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Tuesday, October 30, 2012

RBI maintains status quo on policy rates; cuts CRR by 0.25%

The RBI maintained status quo and left its key repo rates unchanged.

The repo rate remains at 8 per cent, at the same level that it has been for the past six months. This was in line with the hint thrown in its review of macroeconomic and monetary developments released yesterday evening, that it may cut policy rates 'down the line'.

In doing so, the RBI chose to not oblige the Government expectations that it would cut rates in response to policy measures unveiled over the past month as well as the 5-year fiscal consolidation plan released yeseterday. The government hopes to cut the fiscal deficit to 3 per cent of GDP over the next five years.

For the current fiscal, the Government has admitted that keeping the fiscal deficit to the budgeted 5.1 per cent would be difficult while 5.3 per cent was doable.

Infuses liquidity into the system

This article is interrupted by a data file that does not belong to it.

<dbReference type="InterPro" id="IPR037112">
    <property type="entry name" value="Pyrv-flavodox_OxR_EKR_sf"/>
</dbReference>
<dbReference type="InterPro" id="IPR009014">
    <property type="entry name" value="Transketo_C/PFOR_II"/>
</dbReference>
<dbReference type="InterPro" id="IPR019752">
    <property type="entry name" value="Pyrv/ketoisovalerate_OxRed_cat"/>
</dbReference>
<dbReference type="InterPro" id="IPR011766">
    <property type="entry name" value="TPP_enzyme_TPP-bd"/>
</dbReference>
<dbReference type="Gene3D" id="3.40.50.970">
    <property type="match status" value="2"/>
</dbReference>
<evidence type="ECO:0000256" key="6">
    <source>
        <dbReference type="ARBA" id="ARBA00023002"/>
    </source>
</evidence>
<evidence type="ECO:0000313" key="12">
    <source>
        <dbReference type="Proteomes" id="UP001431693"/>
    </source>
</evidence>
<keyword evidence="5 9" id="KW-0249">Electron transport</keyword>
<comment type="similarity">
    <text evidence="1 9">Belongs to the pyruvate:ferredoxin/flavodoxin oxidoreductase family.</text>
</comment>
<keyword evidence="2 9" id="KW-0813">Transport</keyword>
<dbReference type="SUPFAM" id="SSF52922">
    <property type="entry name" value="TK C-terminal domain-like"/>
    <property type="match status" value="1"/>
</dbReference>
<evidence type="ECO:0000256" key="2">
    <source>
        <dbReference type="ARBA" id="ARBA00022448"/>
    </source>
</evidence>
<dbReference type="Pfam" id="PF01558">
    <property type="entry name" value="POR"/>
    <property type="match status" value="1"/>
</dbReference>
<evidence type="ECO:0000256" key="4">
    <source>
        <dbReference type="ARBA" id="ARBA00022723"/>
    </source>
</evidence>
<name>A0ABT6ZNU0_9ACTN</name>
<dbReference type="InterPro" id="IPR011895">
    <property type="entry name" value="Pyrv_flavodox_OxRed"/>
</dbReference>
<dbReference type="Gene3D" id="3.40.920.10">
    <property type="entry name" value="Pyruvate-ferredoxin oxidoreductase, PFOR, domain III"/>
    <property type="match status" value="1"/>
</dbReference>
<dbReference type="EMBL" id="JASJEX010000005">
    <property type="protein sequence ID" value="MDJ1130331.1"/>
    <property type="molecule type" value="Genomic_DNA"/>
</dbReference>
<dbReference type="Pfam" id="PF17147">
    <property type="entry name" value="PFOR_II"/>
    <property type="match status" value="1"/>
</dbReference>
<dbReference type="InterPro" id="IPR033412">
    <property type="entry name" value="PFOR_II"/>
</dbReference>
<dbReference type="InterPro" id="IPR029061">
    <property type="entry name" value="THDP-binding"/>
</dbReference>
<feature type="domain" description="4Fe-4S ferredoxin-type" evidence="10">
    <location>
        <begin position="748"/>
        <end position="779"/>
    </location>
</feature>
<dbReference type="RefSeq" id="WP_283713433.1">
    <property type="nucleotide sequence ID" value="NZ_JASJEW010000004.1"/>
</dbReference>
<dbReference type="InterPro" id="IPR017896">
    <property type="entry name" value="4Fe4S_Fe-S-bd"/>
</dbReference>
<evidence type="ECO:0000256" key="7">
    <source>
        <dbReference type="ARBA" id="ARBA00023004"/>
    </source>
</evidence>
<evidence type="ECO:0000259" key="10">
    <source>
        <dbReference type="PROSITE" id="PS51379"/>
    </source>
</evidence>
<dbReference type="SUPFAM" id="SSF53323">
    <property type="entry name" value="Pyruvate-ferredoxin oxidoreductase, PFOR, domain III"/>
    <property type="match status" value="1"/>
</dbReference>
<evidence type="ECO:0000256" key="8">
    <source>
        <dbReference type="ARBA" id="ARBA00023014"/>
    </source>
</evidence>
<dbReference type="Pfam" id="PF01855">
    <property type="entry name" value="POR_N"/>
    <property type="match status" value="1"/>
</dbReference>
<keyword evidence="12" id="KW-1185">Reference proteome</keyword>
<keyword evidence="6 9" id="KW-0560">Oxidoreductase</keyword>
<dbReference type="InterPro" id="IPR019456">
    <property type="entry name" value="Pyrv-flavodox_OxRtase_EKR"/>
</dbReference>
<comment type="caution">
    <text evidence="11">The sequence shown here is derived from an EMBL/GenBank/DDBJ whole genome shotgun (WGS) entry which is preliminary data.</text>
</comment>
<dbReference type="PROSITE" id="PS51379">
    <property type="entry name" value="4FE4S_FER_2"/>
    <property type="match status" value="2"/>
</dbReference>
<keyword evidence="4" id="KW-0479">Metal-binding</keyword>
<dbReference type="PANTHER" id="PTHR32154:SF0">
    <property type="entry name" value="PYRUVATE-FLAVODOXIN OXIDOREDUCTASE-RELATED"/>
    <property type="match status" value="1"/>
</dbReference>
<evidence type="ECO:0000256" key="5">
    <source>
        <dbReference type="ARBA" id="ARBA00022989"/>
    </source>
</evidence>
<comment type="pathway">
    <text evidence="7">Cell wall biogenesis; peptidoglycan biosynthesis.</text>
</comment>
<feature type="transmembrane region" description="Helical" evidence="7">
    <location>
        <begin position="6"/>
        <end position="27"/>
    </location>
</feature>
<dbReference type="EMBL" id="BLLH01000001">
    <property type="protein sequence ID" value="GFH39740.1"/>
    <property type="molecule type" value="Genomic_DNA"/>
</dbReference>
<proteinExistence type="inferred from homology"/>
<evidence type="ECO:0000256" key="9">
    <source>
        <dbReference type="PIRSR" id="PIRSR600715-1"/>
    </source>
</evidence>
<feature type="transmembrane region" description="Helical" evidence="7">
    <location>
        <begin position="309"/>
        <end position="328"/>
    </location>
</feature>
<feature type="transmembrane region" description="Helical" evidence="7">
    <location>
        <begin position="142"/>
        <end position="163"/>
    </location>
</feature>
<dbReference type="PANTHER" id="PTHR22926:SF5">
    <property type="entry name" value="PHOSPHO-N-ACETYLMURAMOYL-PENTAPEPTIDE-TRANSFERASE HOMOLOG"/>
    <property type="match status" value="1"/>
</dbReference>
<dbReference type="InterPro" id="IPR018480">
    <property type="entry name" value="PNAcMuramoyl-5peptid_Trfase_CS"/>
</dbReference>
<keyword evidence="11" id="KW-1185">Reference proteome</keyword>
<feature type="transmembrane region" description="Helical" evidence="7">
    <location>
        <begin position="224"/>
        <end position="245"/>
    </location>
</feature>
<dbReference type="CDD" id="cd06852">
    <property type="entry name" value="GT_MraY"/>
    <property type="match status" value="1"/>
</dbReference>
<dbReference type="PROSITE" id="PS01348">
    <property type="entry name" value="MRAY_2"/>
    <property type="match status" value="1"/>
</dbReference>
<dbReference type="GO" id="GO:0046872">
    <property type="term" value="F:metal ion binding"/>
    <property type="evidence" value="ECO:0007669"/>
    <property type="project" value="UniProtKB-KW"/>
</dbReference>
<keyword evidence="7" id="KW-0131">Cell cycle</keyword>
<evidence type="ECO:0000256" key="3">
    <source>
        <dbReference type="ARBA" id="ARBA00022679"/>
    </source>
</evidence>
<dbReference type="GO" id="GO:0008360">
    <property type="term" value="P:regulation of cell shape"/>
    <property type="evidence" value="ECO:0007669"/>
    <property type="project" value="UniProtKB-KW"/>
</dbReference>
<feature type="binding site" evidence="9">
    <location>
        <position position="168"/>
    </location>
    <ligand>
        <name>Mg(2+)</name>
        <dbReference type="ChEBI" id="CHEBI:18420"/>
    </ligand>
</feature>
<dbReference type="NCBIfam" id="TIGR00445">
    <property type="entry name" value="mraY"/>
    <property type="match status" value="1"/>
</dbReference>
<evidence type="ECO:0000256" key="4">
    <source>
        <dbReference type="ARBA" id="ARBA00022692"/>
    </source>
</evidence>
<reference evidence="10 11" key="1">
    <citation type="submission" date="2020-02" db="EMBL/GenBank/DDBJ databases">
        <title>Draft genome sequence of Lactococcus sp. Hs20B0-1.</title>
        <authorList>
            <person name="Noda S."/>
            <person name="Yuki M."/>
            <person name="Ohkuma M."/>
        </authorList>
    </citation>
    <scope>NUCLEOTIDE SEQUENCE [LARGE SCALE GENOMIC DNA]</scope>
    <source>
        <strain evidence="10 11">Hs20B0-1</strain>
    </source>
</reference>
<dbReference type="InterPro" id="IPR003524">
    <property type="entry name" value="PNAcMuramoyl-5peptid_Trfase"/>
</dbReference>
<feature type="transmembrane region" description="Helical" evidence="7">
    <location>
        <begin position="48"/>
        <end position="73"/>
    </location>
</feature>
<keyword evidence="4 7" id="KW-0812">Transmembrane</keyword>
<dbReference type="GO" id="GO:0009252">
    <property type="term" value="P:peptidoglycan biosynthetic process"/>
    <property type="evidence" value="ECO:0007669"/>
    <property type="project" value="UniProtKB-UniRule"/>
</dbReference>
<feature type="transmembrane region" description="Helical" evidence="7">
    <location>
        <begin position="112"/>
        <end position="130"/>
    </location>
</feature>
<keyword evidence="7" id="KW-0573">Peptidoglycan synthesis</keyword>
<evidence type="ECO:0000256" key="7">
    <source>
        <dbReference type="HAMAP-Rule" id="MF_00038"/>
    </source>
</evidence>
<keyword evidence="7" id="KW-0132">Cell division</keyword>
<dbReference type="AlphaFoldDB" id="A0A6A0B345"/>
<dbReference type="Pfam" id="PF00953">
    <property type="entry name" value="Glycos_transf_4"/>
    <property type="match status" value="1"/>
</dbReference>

The RBI, however, cut the Cash Reserve Ratio (the amount parked by banks with the RBI) by 25 basis points from 4.5 per cent to 4.25 per cent. This measure is expected to infuse Rs 17,500 crore liquidity into the system.

The RBI said in its guidance, "The reduction in the CRR is intended to pre-empt a prospective tightening of liquidity conditions, thereby keeping liquidity comfortable to support growth. It anticipates the projected inflation trajectory which indicates a rise in inflation before easing in the last quarter. While risks to this trajectory remain, the baseline scenario suggests a reasonable likelihood of further policy easing in the fourth quarter of 2012-13. The above policy guidance will, however, be conditioned by the evolving growth-inflation dynamic."

It expected these actions to enable liquidity conditions to facilitate a turnaround in credit growth to productive sectors so as to support growth; reinforce the growth stimulus of the policy actions announced by the Government as inflation risks moderate; and anchor medium-term inflation expectations on the basis of a credible commitment to low and stable inflation.

The RBI has also been paring its GDP growth forecasts through successive quarterly reviews. In its April policy, the RBI had projected a GDP growth forecast of 7.3 per cent. That was cut to 6.5 per cent in July and further to 5.7 per cent yesterday. Simultaneously, the RBI has also revised upwards its baseline projections for WPI inflation. This has been raised from 6.5 per cent given at the beginning of the fiscal to 7.5 per cent for March 2013.


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